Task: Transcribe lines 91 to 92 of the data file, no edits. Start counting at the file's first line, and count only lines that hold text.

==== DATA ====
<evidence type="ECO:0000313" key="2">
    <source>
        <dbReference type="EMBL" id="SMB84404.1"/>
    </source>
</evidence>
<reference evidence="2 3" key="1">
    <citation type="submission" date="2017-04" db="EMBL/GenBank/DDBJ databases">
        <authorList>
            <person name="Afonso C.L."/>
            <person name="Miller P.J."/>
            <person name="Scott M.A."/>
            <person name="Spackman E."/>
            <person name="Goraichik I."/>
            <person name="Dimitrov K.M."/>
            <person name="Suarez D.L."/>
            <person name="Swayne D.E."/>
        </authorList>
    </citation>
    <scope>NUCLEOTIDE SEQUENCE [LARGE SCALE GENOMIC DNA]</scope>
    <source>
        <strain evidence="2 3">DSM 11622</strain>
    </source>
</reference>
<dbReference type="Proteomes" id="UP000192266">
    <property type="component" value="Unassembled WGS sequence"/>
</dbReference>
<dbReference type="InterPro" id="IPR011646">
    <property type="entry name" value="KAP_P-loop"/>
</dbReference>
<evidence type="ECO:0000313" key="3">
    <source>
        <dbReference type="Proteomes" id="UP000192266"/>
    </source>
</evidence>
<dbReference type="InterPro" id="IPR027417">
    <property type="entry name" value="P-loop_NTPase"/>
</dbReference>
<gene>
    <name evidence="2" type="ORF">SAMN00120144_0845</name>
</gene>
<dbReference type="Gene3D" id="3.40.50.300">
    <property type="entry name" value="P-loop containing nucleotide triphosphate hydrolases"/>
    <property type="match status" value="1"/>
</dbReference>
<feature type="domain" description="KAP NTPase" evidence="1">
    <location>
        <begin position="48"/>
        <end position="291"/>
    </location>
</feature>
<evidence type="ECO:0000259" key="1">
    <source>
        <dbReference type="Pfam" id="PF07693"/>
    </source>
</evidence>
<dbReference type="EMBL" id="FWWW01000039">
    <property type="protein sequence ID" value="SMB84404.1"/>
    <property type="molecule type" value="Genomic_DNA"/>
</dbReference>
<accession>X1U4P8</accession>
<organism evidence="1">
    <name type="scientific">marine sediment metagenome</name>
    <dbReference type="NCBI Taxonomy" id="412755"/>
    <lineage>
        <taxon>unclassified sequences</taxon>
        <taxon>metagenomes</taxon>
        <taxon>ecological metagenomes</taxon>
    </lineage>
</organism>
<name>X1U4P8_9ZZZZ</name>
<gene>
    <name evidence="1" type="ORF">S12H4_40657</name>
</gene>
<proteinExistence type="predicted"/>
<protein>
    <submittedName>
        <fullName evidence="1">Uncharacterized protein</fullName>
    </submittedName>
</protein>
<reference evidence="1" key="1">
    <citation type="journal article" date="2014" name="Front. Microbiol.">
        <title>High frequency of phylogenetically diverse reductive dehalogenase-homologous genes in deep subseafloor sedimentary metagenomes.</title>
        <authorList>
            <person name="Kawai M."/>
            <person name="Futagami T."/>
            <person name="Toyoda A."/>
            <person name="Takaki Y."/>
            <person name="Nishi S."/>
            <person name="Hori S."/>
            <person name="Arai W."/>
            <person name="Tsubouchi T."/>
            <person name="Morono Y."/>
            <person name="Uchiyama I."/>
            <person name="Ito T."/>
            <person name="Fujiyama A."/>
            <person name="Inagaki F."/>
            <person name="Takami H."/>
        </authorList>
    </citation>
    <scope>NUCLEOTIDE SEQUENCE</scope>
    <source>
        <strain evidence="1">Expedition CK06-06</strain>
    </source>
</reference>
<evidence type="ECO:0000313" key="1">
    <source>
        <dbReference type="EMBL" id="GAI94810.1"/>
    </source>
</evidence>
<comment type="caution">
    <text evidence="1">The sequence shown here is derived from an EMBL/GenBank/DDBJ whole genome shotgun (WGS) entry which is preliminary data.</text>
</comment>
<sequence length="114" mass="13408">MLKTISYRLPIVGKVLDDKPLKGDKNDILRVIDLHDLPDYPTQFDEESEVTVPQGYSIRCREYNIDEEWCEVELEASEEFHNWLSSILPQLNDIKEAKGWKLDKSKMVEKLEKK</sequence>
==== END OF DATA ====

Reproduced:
            <person name="Tsubouchi T."/>
            <person name="Morono Y."/>